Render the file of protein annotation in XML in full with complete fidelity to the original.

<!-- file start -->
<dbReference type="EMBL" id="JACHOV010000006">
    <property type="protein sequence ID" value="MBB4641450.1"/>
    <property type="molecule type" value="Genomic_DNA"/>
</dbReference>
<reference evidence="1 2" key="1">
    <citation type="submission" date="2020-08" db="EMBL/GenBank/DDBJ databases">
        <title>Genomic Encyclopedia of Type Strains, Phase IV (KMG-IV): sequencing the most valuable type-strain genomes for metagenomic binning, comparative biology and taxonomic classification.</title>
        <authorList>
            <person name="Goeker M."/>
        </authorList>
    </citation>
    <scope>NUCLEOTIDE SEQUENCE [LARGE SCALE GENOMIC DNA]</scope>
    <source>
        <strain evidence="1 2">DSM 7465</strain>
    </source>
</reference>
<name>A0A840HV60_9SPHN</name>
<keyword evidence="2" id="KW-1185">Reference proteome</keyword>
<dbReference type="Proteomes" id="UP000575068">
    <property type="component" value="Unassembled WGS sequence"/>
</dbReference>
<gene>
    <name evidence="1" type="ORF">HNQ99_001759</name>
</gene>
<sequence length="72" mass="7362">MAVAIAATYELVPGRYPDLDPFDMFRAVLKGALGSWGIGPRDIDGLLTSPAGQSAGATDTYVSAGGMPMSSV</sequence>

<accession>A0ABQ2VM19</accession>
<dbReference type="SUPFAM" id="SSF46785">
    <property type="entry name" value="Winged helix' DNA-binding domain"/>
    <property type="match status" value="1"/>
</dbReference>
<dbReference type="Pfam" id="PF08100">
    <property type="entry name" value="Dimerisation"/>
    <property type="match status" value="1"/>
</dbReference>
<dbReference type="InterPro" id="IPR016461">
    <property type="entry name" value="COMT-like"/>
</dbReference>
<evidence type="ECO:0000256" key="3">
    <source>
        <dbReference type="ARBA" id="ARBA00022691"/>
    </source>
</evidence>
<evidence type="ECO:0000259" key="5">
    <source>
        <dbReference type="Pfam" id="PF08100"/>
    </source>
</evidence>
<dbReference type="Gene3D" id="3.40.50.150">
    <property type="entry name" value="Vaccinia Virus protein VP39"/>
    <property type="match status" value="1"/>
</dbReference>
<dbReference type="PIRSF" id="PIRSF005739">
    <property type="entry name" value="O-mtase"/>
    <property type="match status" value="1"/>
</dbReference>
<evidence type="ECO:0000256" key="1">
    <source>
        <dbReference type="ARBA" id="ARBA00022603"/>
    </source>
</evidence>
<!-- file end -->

<dbReference type="EMBL" id="JACHOV010000006">
    <property type="protein sequence ID" value="MBB4641450.1"/>
    <property type="molecule type" value="Genomic_DNA"/>
</dbReference>
<reference evidence="1 2" key="1">
    <citation type="submission" date="2020-08" db="EMBL/GenBank/DDBJ databases">
        <title>Genomic Encyclopedia of Type Strains, Phase IV (KMG-IV): sequencing the most valuable type-strain genomes for metagenomic binning, comparative biology and taxonomic classification.</title>
        <authorList>
            <person name="Goeker M."/>
        </authorList>
    </citation>
    <scope>NUCLEOTIDE SEQUENCE [LARGE SCALE GENOMIC DNA]</scope>
    <source>
        <strain evidence="1 2">DSM 7465</strain>
    </source>
</reference>
<name>A0A840HV60_9SPHN</name>
<keyword evidence="2" id="KW-1185">Reference proteome</keyword>
<dbReference type="Proteomes" id="UP000575068">
    <property type="component" value="Unassembled WGS sequence"/>
</dbReference>
<gene>
    <name evidence="1" type="ORF">HNQ99_001759</name>
</gene>
<sequence length="72" mass="7362">MAVAIAATYELVPGRYPDLDPFDMFRAVLKGALGSWGIGPRDIDGLLTSPAGQSAGATDTYVSAGGMPMSSV</sequence>

<accession>A0ABQ2VM19</accession>
<dbReference type="SUPFAM" id="SSF46785">
    <property type="entry name" value="Winged helix' DNA-binding domain"/>
    <property type="match status" value="1"/>
</dbReference>
<dbReference type="Pfam" id="PF08100">
    <property type="entry name" value="Dimerisation"/>
    <property type="match status" value="1"/>
</dbReference>
<dbReference type="InterPro" id="IPR016461">
    <property type="entry name" value="COMT-like"/>
</dbReference>
<evidence type="ECO:0000256" key="3">
    <source>
        <dbReference type="ARBA" id="ARBA00022691"/>
    </source>
</evidence>
<evidence type="ECO:0000259" key="5">
    <source>
        <dbReference type="Pfam" id="PF08100"/>
    </source>
</evidence>
<dbReference type="Gene3D" id="3.40.50.150">
    <property type="entry name" value="Vaccinia Virus protein VP39"/>
    <property type="match status" value="1"/>
</dbReference>
<dbReference type="PIRSF" id="PIRSF005739">
    <property type="entry name" value="O-mtase"/>
    <property type="match status" value="1"/>
</dbReference>
<evidence type="ECO:0000256" key="1">
    <source>
        <dbReference type="ARBA" id="ARBA00022603"/>
    </source>
</evidence>